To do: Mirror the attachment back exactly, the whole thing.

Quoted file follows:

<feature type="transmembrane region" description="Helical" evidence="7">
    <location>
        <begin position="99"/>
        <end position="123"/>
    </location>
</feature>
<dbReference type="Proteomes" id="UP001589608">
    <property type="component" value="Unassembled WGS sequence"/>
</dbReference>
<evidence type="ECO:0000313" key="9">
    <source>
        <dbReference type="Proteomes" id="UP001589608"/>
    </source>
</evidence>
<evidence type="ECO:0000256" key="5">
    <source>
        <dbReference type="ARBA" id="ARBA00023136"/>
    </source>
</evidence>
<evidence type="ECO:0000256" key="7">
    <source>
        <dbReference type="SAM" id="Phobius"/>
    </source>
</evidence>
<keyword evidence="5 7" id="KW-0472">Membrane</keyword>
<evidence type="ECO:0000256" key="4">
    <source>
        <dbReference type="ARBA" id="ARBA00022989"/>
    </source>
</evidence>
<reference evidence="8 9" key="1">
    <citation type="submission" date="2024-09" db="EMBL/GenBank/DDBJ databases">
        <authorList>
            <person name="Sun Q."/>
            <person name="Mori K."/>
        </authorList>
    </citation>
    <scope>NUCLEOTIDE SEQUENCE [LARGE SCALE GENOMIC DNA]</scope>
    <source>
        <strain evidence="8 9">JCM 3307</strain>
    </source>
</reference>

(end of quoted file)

<feature type="transmembrane region" description="Helical" evidence="7">
    <location>
        <begin position="99"/>
        <end position="123"/>
    </location>
</feature>
<dbReference type="Proteomes" id="UP001589608">
    <property type="component" value="Unassembled WGS sequence"/>
</dbReference>
<evidence type="ECO:0000313" key="9">
    <source>
        <dbReference type="Proteomes" id="UP001589608"/>
    </source>
</evidence>
<evidence type="ECO:0000256" key="5">
    <source>
        <dbReference type="ARBA" id="ARBA00023136"/>
    </source>
</evidence>
<evidence type="ECO:0000256" key="7">
    <source>
        <dbReference type="SAM" id="Phobius"/>
    </source>
</evidence>
<keyword evidence="5 7" id="KW-0472">Membrane</keyword>
<evidence type="ECO:0000256" key="4">
    <source>
        <dbReference type="ARBA" id="ARBA00022989"/>
    </source>
</evidence>
<reference evidence="8 9" key="1">
    <citation type="submission" date="2024-09" db="EMBL/GenBank/DDBJ databases">
        <authorList>
            <person name="Sun Q."/>
            <person name="Mori K."/>
        </authorList>
    </citation>
    <scope>NUCLEOTIDE SEQUENCE [LARGE SCALE GENOMIC DNA]</scope>
    <source>
        <strain evidence="8 9">JCM 3307</strain>
    </source>
</reference>